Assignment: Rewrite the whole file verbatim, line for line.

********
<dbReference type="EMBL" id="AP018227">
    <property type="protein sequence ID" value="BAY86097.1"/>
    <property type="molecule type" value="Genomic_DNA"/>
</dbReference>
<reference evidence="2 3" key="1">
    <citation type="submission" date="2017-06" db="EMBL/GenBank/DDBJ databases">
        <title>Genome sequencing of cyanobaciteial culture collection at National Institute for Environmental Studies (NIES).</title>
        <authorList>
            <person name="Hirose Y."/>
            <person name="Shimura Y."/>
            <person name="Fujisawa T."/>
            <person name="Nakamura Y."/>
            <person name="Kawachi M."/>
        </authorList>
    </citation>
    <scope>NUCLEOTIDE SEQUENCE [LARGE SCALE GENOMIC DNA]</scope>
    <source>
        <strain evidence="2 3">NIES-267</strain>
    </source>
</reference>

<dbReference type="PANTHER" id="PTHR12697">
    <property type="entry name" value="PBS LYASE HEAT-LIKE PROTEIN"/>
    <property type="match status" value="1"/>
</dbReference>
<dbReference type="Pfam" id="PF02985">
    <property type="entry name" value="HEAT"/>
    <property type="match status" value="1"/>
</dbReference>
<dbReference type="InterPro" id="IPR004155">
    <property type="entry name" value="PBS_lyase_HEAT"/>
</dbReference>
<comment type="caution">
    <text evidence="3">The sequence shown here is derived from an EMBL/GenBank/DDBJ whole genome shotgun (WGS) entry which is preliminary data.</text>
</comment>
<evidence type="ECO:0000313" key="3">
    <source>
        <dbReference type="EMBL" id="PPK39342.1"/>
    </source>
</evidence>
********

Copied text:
<dbReference type="EMBL" id="AP018227">
    <property type="protein sequence ID" value="BAY86097.1"/>
    <property type="molecule type" value="Genomic_DNA"/>
</dbReference>
<reference evidence="2 3" key="1">
    <citation type="submission" date="2017-06" db="EMBL/GenBank/DDBJ databases">
        <title>Genome sequencing of cyanobaciteial culture collection at National Institute for Environmental Studies (NIES).</title>
        <authorList>
            <person name="Hirose Y."/>
            <person name="Shimura Y."/>
            <person name="Fujisawa T."/>
            <person name="Nakamura Y."/>
            <person name="Kawachi M."/>
        </authorList>
    </citation>
    <scope>NUCLEOTIDE SEQUENCE [LARGE SCALE GENOMIC DNA]</scope>
    <source>
        <strain evidence="2 3">NIES-267</strain>
    </source>
</reference>

<dbReference type="PANTHER" id="PTHR12697">
    <property type="entry name" value="PBS LYASE HEAT-LIKE PROTEIN"/>
    <property type="match status" value="1"/>
</dbReference>
<dbReference type="Pfam" id="PF02985">
    <property type="entry name" value="HEAT"/>
    <property type="match status" value="1"/>
</dbReference>
<dbReference type="InterPro" id="IPR004155">
    <property type="entry name" value="PBS_lyase_HEAT"/>
</dbReference>
<comment type="caution">
    <text evidence="3">The sequence shown here is derived from an EMBL/GenBank/DDBJ whole genome shotgun (WGS) entry which is preliminary data.</text>
</comment>
<evidence type="ECO:0000313" key="3">
    <source>
        <dbReference type="EMBL" id="PPK39342.1"/>
    </source>
</evidence>